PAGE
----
The only way independent retailers can win this fight is by biting the bullet, and extending their opening hours. They already have superior quality produce, and can never compete on price, so to have a fighting chance, they need to staff up, and be more accessible at hours that are more convenient for most.

    There are a lot of people that would support not using supermarkets, if there were real viable options that fitted around their working hours.

    • DaveG permalink
      May 18, 2011 10:03 am

      > They already have superior quality produce, and can never compete on price, so to have a fighting chance, they need to staff up, and be more accessible at hours that are more convenient for most.

      Our local butchers and greengrocers (on the Gloucester Road) are usually cheaper than the supermarket as well as being better quality. The greengrocers at least is open pretty late, so we (thankfully) don’t go to the supermarkets much at all now 😀

    • Karen permalink
      September 18, 2011 1:31 pm

      It’s excellent to see that Ruby & White our new independent butcher on Whiteladies Road stays open until 8pm Mon-Sat – other independent retailers please take note!!
      I try & support the independents as much as possible but it’s impossible if they close at 5.30pm & don’t open on Sundays!
      But Bristol City Council is not helping by imposing punative parking charges – it’s also a very nasty sight to see parking wardens hovering over cars waiting to give tickets if the car owner is only a few minutes late back – another revenue raiser methinks!!

      • September 19, 2011 8:45 am

        Karen – thanks and I agree with you that independent businesses would have much to gain by being open when people who are in work have the time to shop/drink coffee, etc.

  2. May 18, 2011 9:39 am

    Very well written and thought out piece.

    Our problem here is the the coucil car parking charges have had a massive impact on a small town😦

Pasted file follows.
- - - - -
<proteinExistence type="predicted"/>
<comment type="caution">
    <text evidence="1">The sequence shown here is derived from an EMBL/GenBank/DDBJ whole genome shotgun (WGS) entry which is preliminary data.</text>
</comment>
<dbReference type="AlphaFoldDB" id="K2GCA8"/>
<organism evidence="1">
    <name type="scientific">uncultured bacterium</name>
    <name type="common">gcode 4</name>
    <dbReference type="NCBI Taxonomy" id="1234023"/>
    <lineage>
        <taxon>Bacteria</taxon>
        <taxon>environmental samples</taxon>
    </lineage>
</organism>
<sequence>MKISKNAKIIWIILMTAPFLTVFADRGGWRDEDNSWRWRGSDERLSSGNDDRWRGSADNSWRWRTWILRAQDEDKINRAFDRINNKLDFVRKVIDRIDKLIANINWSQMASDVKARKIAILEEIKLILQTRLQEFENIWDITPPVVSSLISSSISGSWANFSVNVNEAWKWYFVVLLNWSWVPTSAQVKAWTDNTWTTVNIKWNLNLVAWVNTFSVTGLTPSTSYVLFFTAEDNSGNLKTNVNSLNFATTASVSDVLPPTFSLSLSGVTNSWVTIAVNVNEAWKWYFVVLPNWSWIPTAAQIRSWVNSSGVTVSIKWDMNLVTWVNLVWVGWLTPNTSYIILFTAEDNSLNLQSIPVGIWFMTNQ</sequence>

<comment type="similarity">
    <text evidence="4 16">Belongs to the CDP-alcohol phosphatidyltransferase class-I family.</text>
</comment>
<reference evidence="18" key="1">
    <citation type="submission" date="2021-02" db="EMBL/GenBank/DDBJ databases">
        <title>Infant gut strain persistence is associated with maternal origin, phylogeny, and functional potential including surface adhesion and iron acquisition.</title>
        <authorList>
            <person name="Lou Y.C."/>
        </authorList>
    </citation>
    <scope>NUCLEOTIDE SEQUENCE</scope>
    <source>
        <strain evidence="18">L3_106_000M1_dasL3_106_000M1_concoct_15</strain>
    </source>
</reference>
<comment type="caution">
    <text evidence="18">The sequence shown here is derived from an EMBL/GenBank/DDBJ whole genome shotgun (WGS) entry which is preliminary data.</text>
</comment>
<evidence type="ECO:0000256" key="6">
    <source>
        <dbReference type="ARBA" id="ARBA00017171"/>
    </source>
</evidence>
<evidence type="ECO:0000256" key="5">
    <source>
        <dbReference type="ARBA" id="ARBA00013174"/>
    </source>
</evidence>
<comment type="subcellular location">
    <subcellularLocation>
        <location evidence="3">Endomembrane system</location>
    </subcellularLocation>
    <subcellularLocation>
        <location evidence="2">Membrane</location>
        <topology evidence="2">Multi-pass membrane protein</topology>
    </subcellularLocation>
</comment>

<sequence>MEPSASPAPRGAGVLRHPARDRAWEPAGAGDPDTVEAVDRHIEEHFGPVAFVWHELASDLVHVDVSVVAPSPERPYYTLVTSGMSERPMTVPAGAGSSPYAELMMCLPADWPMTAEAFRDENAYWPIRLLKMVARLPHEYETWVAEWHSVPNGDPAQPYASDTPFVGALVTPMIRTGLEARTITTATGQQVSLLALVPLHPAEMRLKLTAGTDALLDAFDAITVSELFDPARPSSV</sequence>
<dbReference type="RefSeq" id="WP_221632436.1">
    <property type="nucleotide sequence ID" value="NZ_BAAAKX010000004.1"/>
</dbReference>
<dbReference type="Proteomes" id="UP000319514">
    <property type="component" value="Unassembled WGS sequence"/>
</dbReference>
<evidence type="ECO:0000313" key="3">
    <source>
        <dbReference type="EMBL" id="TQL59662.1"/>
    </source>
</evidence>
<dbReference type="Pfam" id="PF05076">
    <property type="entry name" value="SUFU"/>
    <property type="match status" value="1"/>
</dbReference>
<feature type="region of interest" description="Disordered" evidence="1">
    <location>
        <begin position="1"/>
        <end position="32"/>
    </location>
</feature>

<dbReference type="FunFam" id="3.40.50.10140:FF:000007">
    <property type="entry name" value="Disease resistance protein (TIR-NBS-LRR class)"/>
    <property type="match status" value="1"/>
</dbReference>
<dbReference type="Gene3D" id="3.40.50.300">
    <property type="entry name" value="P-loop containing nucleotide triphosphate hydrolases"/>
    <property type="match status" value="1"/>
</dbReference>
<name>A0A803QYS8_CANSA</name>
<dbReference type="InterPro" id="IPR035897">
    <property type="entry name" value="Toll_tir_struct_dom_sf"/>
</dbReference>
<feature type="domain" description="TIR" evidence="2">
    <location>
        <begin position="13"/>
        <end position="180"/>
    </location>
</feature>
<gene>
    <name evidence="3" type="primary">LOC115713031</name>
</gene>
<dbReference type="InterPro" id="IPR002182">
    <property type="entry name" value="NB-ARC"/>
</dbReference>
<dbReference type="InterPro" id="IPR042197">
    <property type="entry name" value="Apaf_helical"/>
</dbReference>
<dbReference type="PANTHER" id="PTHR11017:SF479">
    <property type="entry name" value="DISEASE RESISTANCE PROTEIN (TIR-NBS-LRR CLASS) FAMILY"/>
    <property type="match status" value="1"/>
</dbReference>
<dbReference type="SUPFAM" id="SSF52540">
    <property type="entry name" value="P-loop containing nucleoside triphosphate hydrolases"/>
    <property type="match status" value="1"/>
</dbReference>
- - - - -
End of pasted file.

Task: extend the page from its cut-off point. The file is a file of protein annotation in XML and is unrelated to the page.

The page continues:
3. Nigel Drew permalink
    June 26, 2011 9:52 pm

    Surprised to hear that you wanted the big supermarkets to open in town centres a decade ago. That was certainly not the view of most people. This is not “curious” , it is the consequence of unregulated market forces. Lets be clear. We must stop and reverse the massive invasion of our local shopping by Big 4 corner shops. Tesco already has over 30 in Bristol and I understand that there are 74 Big 4 shops in the city.
    Future Food Security and Supply is as much a Planning Issue as it was in the 1940’s. If the continued spread of Just in Time deliveries by the Big 4 carries on, the moment will come when our local sustainable food sources have been destroyed, and when petrol strikes or other situations cause a break in the supply chain, cities like Bristol will have empty shelves and there will be food riots which will make recent events in Stokes Croft look like a tea party. Food Sustainability demands legislation which makes local production and supply the norm. The Big 4 must be restrained. Where do you stand on this issue, Stephen?

Trackbacks

  1. Speaking up for Bristol’s High Streets in Parliament « Stephen Williams' Blog
  2. Speaking up for Bristol’s High Streets in Parliament « Stephen Williams' Blog

Leave a Reply

Fill in your details below or click an icon to log in:

WordPress.com Logo

You are commenting using your WordPress.com account. Log Out / Change )

Twitter picture

You are commenting using your Twitter account. Log Out / Change )

Facebook photo

You are commenting using your Facebook account. Log Out / Change )

Google+ photo

You are commenting using your Google+ account. Log Out / Change )

Connecting to %s

%d bloggers like this: